Second Confirmed U.S. Case Of Deadly Virus Found In Florida
The second confirmed U.S. case of a deadly virus that has already sickened hundreds of people in the Middle East has been found in Florida.
Earlier this month, a man who traveled from Saudi Arabia to Indiana was diagnosed with the first case of MERS, or Middle East Respiratory Syndrome. Now, health officials say they’ve found a second case in a man who took multiple flights from Saudi Arabia to Orlando.
“MERS-CoV is not easy to spread and there is no broad risk presented to the public from this case identified in Orange County. This event reminds us of three ways to stay well and to prevent the risk of infection: washing your hands routinely, keeping your hands away from your eyes, nose, and mouth, and staying home when you’re sick,” said State Surgeon General, Dr. John Armstrong, during a conference call Monday.
The Center for Disease Control and the Florida Department of Health have been working together on the outbreak investigation, and have also been contacting those who were on the same flights as the two patients. Health officials have confirmed that the two people were health care workers, but don’t believe the two cases are linked. Still, CDC Director Tom Frieden says he expects more cases will follow.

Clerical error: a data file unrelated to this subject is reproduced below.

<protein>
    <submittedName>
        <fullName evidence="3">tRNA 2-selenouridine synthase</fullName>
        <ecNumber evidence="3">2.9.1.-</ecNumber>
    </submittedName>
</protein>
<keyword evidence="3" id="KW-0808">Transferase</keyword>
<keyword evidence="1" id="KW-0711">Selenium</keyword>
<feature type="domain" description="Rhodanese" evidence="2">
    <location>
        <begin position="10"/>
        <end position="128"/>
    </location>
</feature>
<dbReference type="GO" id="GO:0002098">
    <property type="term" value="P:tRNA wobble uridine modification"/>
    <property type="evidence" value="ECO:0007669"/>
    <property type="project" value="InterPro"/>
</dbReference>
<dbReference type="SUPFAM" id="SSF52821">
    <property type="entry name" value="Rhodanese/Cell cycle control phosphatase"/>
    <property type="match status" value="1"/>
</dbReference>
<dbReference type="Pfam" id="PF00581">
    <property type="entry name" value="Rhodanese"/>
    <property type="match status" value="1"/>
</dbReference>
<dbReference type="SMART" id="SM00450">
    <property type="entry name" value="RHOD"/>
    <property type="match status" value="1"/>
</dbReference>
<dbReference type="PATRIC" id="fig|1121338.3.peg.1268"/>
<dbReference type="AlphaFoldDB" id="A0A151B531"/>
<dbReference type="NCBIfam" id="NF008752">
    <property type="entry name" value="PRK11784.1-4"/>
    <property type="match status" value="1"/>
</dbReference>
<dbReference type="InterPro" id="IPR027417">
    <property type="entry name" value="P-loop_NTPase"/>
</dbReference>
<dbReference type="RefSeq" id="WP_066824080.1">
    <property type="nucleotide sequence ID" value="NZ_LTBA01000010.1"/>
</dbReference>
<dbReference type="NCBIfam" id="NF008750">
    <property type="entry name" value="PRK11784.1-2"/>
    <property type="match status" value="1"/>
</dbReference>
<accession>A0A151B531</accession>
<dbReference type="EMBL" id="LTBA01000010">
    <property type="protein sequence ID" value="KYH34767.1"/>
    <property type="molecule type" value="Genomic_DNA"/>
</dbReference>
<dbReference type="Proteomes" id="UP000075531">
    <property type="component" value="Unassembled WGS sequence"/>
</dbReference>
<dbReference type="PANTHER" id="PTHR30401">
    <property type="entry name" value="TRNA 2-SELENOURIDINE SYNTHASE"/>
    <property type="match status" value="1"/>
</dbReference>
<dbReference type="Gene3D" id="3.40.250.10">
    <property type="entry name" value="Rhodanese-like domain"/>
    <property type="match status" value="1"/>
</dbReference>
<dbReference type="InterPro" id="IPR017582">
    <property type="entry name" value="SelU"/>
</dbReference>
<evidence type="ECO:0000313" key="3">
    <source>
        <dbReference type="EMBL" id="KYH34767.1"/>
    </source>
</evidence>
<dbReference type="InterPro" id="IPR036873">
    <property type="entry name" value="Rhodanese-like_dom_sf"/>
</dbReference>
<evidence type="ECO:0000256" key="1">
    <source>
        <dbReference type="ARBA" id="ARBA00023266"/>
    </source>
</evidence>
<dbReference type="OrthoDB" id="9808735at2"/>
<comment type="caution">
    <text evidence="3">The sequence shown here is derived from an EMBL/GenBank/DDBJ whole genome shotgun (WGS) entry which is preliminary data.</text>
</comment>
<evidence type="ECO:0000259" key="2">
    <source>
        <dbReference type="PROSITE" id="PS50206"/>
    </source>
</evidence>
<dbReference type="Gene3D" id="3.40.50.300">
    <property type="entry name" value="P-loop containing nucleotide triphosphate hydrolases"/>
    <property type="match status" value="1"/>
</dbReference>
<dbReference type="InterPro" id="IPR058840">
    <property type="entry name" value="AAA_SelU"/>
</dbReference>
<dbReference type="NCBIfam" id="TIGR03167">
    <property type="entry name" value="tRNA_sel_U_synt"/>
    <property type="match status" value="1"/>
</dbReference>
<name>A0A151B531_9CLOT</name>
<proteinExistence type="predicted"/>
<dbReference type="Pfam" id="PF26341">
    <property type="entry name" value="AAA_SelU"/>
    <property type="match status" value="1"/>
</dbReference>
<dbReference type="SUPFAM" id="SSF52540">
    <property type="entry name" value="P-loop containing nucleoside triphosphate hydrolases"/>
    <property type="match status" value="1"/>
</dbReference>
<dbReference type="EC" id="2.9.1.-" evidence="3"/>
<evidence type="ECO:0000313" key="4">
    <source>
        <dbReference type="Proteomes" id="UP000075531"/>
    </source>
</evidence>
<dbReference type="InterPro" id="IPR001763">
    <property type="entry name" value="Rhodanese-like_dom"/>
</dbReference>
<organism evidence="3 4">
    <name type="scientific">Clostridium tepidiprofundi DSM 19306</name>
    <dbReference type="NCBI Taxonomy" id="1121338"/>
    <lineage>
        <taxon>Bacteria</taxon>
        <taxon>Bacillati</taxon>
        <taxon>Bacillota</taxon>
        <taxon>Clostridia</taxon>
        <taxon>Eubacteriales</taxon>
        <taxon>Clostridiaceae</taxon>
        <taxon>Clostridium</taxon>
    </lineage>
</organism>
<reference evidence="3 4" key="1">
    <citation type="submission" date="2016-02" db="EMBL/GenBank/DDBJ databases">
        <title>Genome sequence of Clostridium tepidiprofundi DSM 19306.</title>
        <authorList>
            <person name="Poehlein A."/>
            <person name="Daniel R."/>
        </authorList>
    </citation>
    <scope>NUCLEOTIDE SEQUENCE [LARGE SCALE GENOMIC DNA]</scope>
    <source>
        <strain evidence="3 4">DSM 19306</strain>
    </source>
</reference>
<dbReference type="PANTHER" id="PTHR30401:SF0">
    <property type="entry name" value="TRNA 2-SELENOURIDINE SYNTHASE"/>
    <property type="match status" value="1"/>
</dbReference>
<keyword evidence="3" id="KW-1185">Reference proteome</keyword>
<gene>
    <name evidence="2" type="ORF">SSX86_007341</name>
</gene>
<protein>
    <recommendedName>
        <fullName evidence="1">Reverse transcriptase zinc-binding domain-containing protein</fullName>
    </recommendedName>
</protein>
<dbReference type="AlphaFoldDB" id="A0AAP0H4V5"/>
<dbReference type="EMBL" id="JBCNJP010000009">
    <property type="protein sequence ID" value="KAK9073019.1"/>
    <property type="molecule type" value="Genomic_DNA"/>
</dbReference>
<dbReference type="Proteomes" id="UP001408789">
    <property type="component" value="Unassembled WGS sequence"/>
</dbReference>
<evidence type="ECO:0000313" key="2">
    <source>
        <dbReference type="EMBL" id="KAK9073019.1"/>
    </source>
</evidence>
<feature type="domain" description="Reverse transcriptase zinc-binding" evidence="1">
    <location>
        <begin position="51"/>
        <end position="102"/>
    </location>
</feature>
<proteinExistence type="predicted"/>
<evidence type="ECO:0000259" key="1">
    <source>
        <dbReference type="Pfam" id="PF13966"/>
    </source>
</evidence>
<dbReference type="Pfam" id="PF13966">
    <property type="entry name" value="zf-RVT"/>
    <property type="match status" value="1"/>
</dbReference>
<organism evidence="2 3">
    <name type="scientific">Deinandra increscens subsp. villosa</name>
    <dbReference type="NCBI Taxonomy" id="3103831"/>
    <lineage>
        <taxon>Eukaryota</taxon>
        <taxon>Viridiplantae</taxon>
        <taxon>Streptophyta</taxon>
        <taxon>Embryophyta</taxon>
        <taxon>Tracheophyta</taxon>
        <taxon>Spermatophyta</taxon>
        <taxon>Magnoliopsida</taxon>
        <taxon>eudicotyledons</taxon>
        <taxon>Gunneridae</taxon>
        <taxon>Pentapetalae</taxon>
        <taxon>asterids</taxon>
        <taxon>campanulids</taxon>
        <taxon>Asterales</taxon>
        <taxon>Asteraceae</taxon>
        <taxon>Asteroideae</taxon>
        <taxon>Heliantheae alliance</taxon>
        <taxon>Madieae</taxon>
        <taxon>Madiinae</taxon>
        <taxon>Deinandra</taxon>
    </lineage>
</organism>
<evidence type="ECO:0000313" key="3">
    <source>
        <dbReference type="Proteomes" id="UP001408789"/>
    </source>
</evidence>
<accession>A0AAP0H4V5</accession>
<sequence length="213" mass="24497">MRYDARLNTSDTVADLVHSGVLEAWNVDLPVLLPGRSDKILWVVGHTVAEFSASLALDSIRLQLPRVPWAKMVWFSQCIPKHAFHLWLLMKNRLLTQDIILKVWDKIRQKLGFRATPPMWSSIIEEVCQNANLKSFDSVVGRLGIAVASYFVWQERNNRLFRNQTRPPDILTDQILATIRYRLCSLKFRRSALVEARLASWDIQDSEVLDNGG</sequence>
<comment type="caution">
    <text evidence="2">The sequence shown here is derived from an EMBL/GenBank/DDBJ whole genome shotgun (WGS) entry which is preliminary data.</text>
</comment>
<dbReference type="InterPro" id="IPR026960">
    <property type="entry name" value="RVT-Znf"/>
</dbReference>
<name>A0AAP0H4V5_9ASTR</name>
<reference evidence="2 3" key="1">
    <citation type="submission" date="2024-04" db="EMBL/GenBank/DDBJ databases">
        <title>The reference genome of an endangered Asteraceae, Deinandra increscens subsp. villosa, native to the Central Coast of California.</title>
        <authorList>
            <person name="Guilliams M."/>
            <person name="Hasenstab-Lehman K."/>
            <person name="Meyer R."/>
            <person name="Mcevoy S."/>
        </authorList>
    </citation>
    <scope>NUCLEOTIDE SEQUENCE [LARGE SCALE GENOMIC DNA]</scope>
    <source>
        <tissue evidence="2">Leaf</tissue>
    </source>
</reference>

“Since we are seeing clusters in Saudi Arabia and elsewhere in hospitals and since there are health care workers traveling back and forth, we would not be surprised to see additional cases just as we have not been surprised by these cases,” said Frieden.
MERS is a respiratory illness that begins with flu-like fever and cough, but can lead to shortness of breath, pneumonia and death.
Health officials say while there’s no vaccine to prevent the virus or any specific anti-viral treatment recommended for MERS, medical care can help relieve symptoms such as respiratory problems.
As of Monday, the CDC is reporting a total of 538 laboratory confirmed cases worldwide, including 145 deaths due to MERS. Saudi Arabia, alone, has reported 450 confirmed cases and 112 deaths.
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